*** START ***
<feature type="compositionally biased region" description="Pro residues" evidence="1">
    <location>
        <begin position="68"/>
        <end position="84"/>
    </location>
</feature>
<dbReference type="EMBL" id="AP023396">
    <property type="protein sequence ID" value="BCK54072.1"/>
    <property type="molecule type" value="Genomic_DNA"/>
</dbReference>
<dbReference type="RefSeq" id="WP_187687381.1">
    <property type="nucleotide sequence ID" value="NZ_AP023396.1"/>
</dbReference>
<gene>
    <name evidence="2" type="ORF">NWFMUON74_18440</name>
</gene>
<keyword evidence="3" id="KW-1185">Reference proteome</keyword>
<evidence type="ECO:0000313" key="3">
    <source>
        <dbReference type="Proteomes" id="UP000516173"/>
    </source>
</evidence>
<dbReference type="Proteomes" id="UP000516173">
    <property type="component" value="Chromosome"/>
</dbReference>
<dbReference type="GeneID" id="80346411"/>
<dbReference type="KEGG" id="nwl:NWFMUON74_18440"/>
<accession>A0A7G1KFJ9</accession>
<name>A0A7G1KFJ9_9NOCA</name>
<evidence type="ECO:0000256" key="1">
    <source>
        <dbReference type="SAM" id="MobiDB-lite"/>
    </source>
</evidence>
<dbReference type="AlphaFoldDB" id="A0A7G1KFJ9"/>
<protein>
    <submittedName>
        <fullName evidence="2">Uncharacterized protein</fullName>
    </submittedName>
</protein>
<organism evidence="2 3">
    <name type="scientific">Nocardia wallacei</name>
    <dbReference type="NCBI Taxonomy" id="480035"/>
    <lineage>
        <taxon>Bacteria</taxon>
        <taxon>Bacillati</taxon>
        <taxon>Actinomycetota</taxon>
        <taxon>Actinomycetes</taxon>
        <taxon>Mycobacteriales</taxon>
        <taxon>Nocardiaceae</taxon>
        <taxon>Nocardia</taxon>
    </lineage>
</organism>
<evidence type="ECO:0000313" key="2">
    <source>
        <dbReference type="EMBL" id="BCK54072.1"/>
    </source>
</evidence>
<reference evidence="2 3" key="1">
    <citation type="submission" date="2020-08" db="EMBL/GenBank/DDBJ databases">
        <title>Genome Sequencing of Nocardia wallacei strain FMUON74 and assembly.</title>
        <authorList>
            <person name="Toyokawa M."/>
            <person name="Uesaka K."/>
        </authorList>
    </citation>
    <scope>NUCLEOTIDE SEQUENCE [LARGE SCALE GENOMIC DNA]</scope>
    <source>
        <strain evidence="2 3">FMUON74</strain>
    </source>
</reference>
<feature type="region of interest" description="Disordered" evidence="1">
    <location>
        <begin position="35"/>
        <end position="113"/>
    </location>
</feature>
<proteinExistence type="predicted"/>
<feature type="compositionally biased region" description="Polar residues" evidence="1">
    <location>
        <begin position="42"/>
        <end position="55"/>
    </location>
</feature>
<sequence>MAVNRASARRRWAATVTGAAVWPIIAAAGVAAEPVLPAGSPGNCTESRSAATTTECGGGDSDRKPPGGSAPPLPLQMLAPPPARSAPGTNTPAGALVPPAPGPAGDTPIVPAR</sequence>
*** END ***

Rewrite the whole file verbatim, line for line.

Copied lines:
<feature type="compositionally biased region" description="Pro residues" evidence="1">
    <location>
        <begin position="68"/>
        <end position="84"/>
    </location>
</feature>
<dbReference type="EMBL" id="AP023396">
    <property type="protein sequence ID" value="BCK54072.1"/>
    <property type="molecule type" value="Genomic_DNA"/>
</dbReference>
<dbReference type="RefSeq" id="WP_187687381.1">
    <property type="nucleotide sequence ID" value="NZ_AP023396.1"/>
</dbReference>
<gene>
    <name evidence="2" type="ORF">NWFMUON74_18440</name>
</gene>
<keyword evidence="3" id="KW-1185">Reference proteome</keyword>
<evidence type="ECO:0000313" key="3">
    <source>
        <dbReference type="Proteomes" id="UP000516173"/>
    </source>
</evidence>
<dbReference type="Proteomes" id="UP000516173">
    <property type="component" value="Chromosome"/>
</dbReference>
<dbReference type="GeneID" id="80346411"/>
<dbReference type="KEGG" id="nwl:NWFMUON74_18440"/>
<accession>A0A7G1KFJ9</accession>
<name>A0A7G1KFJ9_9NOCA</name>
<evidence type="ECO:0000256" key="1">
    <source>
        <dbReference type="SAM" id="MobiDB-lite"/>
    </source>
</evidence>
<dbReference type="AlphaFoldDB" id="A0A7G1KFJ9"/>
<protein>
    <submittedName>
        <fullName evidence="2">Uncharacterized protein</fullName>
    </submittedName>
</protein>
<organism evidence="2 3">
    <name type="scientific">Nocardia wallacei</name>
    <dbReference type="NCBI Taxonomy" id="480035"/>
    <lineage>
        <taxon>Bacteria</taxon>
        <taxon>Bacillati</taxon>
        <taxon>Actinomycetota</taxon>
        <taxon>Actinomycetes</taxon>
        <taxon>Mycobacteriales</taxon>
        <taxon>Nocardiaceae</taxon>
        <taxon>Nocardia</taxon>
    </lineage>
</organism>
<evidence type="ECO:0000313" key="2">
    <source>
        <dbReference type="EMBL" id="BCK54072.1"/>
    </source>
</evidence>
<reference evidence="2 3" key="1">
    <citation type="submission" date="2020-08" db="EMBL/GenBank/DDBJ databases">
        <title>Genome Sequencing of Nocardia wallacei strain FMUON74 and assembly.</title>
        <authorList>
            <person name="Toyokawa M."/>
            <person name="Uesaka K."/>
        </authorList>
    </citation>
    <scope>NUCLEOTIDE SEQUENCE [LARGE SCALE GENOMIC DNA]</scope>
    <source>
        <strain evidence="2 3">FMUON74</strain>
    </source>
</reference>
<feature type="region of interest" description="Disordered" evidence="1">
    <location>
        <begin position="35"/>
        <end position="113"/>
    </location>
</feature>
<proteinExistence type="predicted"/>
<feature type="compositionally biased region" description="Polar residues" evidence="1">
    <location>
        <begin position="42"/>
        <end position="55"/>
    </location>
</feature>
<sequence>MAVNRASARRRWAATVTGAAVWPIIAAAGVAAEPVLPAGSPGNCTESRSAATTTECGGGDSDRKPPGGSAPPLPLQMLAPPPARSAPGTNTPAGALVPPAPGPAGDTPIVPAR</sequence>